This week, I sold up one of my investments to crystalise a loss. Why did I do it and why does it make sense sometimes to cut your losses?
A Tale of Two Funds
I invested in a new issue investment trust called Octopus Renewables Investment Trust. [Octopus Renewables Infrastructure Trust] wrote about it here and it sat within my ISA. I thought it was a simple buy and hold and I liked what it was investing in. It also provided a proposed steady dividend of 4p/share per annum ad infinitum – something to fall back on if times get tough.
New issue shares don’t attract stamp duty (saving you 0.5%) and I had some money to invest, so in it went. The IPO was oversubscribed and allotments were scaled back – I got a bit less than I had wanted but was happy with what I got. In total £350m was invested in ORIT. That’s a lot of money and much of it was in the form of pension funds investing your money in for the long haul. The prospectus said to expect non-stellar long term capital appreciation with the sprinkle of a decent annual dividends putting in in the low risk/low drama region of investing.
Upon trading in December 2019, the share price immediately rose to 108p/share – an immediate profit! The shares are now priced at 113p and have paid out just over 3p a share giving a total return of about 16%. Given all that’s happened in the world since, it’s been a very decent return.
In December I read about a new investment trust called Downing Renewables (DORE) which was raising money to do exactly the same thing as Octopus. I’ve written about the demand from investors for infrastructure and renewable investments and the need for developers to have a route to market and thought that instead of investing in DORE I would buy and sell – flipping my investment and selling for a modest 8% profit.
I had some free cash from my animal rental business (Christmas deposits came in early), so I decided to invest £6,000 into DORE in a taxable investment account.
What a simple idea I had. Unfortunately, unlike ORIT, DORE didn’t oversubscribe and they raised less than they had hoped for (still, £122.5m ). On the first day or trading, the price was 99/101p per share, meaning if I sold up, I’d be left with a £60 loss (plus trading fees). Disappointed as I hadn’t considered the downside, I decided to hold on to my shares instead of selling as I said I would. Maybe the price would shoot up at some point, maybe as the money invested in the trust gets more interest and they start generating returns.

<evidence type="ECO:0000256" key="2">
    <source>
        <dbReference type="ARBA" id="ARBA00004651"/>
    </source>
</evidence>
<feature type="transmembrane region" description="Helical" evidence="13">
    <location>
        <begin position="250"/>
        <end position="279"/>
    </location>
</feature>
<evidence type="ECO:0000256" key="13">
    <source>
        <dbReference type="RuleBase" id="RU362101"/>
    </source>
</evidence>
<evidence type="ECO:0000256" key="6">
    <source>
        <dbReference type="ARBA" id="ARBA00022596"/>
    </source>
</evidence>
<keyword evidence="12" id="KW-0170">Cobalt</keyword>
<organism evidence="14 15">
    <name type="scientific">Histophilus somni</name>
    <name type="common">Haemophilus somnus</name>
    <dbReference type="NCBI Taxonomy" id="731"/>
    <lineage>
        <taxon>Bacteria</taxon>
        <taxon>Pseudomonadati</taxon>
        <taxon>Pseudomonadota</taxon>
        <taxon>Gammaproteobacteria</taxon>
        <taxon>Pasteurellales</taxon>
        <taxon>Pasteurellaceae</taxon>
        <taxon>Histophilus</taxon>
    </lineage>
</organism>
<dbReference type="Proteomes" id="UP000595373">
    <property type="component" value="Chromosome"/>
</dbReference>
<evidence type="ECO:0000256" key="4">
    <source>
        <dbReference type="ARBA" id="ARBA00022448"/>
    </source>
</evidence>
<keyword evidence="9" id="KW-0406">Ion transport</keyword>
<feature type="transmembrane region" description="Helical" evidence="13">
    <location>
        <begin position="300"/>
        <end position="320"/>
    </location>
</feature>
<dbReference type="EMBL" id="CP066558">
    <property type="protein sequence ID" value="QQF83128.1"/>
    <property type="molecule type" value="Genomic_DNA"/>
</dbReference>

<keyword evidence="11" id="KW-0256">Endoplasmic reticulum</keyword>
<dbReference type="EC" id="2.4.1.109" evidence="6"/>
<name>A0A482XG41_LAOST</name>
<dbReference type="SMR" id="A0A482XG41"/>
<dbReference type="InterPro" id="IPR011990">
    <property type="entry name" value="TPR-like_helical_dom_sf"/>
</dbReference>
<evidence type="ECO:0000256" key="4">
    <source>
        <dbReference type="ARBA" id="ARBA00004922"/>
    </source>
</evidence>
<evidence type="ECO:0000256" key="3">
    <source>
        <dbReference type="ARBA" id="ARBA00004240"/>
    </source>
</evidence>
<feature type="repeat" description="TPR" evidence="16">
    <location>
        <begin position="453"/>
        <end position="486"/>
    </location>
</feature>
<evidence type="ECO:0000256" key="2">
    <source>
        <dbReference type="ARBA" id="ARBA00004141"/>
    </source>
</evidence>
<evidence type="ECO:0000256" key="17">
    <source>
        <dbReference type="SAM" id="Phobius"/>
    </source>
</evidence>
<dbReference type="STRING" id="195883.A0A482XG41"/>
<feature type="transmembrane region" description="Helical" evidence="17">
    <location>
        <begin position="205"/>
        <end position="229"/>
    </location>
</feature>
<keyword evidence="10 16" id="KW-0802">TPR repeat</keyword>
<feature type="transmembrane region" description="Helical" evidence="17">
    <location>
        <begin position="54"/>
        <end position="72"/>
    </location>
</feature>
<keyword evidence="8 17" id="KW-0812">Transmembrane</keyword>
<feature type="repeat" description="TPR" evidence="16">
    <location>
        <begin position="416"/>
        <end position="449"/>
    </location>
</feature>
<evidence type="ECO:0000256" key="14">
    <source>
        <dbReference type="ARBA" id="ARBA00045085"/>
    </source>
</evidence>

Alas, the share price never went anywhere and if anything started to drift downwards a bit even with good news coming through. I thought that waiting would help the share price rise but it didn’t.
I started looking ahead to the new tax year and our ISA/LISA subscriptions, tax position, future income/outgoings and also my limited company tax bill & director’s loan (due end of June) and realised that money might get tight. So on Friday, I decided to sell out for 97p per share less fees. So my £6,000 investment got turned into £5,814.05. A 3.1% loss in about 3 ½ months or annually about 10%. The loss may help a bit with capital gains tax as well by the way but that’s another story.
Lessons Learnt & Fingers Burnt
The main lesson is that you shouldn’t confuse luck with skill and the only get rich quick scheme is the one where your money makes someone else rich. On the other hand, I’ve not lost that much (I’ve not checked the markets/indices but I’ve more money than I started).
Compared to some investors, I’ve nothing worth complaining about.
It was psychologically hard to sell-up – it meant that I had to admit that I wasn’t Warren Buffett and my investment wasn’t working out and I had to own up to that as it was my speculation and if I didn’t sell, I’d not be able to move head with our new tax year plans.
But, should I have invested in December when I needed the money again in a few weeks/months? I’m not sure to be honest. The professionals say that you should invest with a 5 year time horizon – probably for good reason. However, I’ve got a FreeTrade account (no referral link guys but check out Weenie’s blog for a good review) and can buy/sell ETFs quite easily for no cost or stamp duty, meaning that I could invest in something like VWRP or VWRL and add money when I’m flush or sell a bit when I’m broke.
New Tax Year Plans
Looking at our cash flow position, it looks like we’ll be able to load up one of our ISA/LISA allowance (£20,000) come the 6th of April. I might take that opportunity to sell the ORIT holding which trades at a 15% premium to NAV (113p vs. 98p) and buy back into DORE – there’s no good reason in my mind for one there to be such a difference in premium.
I have recently bought a book called “Investing to Save the Planet” by Alice Ross (who is an FT journalist) and it’s made me think a bit about where my money is invested and what it’s doing. The book is very good if you already have decided that climate change is a problem and we need to do something but beyond recycling your paper and plastics, don’t know what to do. I’m only part of way through just now, so I’ll have a think about where to invest (be it vanilla VWXZ or more exotic into something like Abundance or GreenCoat Wind, or TRIG (who are raising money right now) between finishing the book and the new tax year.
So, in the end no major harm done. A £200/3% loss is tolerable given that it’s a small part of our portfolio and unlike most bets, we got to keep our stake. It has made me think twice about going for a quick buck – because I believe you only need to get rich once and inviting excessive risk into your financial life is not good.